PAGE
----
Reviewed by Jeffrey B. Remz
one of the five performers on the Black Opry Revue has made much of a mark in the music world yet, but the diverse group of singers onstage did their best to make you think they would not fade into oblivion.
The Black Opry Revue is the brainchild of Holly G., who has been one of the leading activists in promoting Black musicians in the country field. Creating a gathering spot – an Air BnB house in Nashville actually - for musicians at the AmericanaFest in September 2021, the biggest gathering in the Americana music genre, the connections forged at the house led to a tour of City Winery venues around the U.S. with more dates being added.
Credit, of course, goes to Holly G.
But, ultimately, the performers have to be up to snuff. In a smartly put together grouping of Roberta Lea from Norfolk, Va., Autumn Nichols of Nashville, Jett Holden from eastern Tennessee, Tylar Bryant, a Texas transplant to Nashville and locally-based artist Grace Givertz, they were.
Each brought something different to the table in this guitar pull where each musician sang one song at a time. From singer to singer, the quality of the songs was high end. Most everything seemed deeply personal and providing a different perspective on life than your typical white, male country artist.
The night was filled with a number of intense moments and songs. If thinking you were going to hear songs about going for the chicks with your F-150, this was definitely not the concert for you. Instead, it was Givertz singing "Papa," about her late grandfather who was murdered 25 years ago. And Lea looking back nostalgically at her experiences of growing up in "Ghetto Country Streets," mentioning double Dutch, and her closing song, "Sweet Baby Ray," a humorous song about food and her man.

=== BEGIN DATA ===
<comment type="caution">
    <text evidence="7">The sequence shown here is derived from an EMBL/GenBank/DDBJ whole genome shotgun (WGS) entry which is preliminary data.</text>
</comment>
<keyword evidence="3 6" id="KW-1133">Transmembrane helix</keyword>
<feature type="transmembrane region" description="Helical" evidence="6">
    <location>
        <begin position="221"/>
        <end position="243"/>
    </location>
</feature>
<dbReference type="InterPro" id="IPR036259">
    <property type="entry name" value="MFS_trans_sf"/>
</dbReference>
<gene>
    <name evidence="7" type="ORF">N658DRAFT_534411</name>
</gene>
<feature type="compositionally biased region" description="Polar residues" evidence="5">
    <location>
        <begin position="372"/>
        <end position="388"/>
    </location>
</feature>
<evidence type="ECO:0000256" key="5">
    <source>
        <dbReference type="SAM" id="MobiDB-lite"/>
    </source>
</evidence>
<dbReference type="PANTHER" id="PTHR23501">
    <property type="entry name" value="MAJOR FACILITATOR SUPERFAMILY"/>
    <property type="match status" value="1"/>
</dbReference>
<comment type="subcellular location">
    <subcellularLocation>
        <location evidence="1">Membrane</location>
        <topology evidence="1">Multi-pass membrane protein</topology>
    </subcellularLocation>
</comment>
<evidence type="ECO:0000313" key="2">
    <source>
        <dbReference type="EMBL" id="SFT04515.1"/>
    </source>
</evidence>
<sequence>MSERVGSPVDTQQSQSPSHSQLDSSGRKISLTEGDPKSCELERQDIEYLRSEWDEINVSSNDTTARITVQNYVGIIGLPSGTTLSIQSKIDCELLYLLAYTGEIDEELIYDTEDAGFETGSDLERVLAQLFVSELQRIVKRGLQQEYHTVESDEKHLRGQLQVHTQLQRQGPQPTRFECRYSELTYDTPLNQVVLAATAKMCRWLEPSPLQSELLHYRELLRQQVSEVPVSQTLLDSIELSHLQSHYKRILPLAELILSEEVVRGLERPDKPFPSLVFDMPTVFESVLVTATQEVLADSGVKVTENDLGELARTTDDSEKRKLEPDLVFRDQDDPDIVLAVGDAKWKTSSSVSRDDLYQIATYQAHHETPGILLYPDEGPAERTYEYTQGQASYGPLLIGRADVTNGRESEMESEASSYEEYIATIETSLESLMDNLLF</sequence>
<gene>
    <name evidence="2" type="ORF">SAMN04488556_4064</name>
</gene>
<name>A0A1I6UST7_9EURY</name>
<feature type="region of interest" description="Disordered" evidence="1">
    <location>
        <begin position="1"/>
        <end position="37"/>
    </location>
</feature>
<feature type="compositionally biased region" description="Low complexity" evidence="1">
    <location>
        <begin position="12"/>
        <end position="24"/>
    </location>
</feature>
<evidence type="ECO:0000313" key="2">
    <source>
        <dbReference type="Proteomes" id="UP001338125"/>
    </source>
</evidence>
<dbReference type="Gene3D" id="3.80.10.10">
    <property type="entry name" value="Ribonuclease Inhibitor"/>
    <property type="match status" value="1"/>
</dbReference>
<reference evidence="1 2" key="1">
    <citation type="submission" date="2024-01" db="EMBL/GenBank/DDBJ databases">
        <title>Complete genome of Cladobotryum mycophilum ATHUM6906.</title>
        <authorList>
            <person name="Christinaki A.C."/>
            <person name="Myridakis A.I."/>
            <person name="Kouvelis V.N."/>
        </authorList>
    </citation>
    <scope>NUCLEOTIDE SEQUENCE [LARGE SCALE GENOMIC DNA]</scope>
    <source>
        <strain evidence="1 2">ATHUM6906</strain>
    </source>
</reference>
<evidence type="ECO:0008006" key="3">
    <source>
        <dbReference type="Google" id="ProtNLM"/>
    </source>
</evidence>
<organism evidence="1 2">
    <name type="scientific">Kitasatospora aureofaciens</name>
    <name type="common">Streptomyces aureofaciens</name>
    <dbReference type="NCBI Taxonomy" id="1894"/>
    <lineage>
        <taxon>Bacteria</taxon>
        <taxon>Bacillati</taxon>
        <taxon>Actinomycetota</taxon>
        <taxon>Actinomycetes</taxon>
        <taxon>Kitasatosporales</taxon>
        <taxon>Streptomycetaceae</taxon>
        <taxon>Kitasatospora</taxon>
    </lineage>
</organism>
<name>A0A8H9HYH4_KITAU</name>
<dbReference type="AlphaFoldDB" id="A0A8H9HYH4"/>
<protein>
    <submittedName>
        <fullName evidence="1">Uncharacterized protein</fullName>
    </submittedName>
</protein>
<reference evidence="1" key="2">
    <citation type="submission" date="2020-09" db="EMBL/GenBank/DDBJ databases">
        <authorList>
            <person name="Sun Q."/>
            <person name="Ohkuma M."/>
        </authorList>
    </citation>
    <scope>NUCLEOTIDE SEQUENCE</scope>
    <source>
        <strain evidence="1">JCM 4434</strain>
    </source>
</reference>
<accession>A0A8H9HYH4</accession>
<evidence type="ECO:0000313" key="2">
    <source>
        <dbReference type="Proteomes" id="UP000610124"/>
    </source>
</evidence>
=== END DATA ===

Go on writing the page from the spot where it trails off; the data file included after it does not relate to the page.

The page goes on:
Lea, with her big black hat and occupying center stage, has a soulful edge to her delivery. And she could tell a good yarn with stories about everything from her husband being a family grief counselor at a funeral home in introducing in introducing "He Can't Dance" to being a high school Spanish teacher (she quit a year ago to do pursue her musical dreams).
Givertz, by far the most humorous of the group, recalled Valerie June vocally, while also being the only one not only playing acoustic guitar as she strummed her banjo on several songs.
Nicholas was the deep one, saying that she has learned a lot about herself as she is about to get divorced. Intense in her persona, Nicholas was more on the folk side musically and did well in her stints.
Bryant, who once upon a time was an MMA performer until deciding to pursue music only six years ago, was the most mainstream of the artists. You could hear Garth Brooks singing "I Might've Messed Up." Bryant was easy going style musically, and it served him well.
As for Holden, his voice made you stand up and listen. It's a bit gritty, a tinge bluesy, but most importantly, he digs down, way down, inside. He's lived a lot as well talking about coming out at 15 to his Jehovah's Witness family ("It went about as well as you might expect") before lighting into "Scarecrow."
Not everything quite worked according to plan as performers twice forgot a few words, but in the case of Holden, he could be forgiven given the emotional intensity of a song based on him finding the body of his roommate after she committed suicide. In fact, this was one of the most telling moments of the two-hour show as Holden himself was in tears by song's end. Showing emotion is not a bad thing.
The country music establishment has a long history of ignoring the other instead of bracing those who might offer different perspectives and experiences. Thanks to Holly G. and the Black Opry Revue, these voices will not be ignored any longer.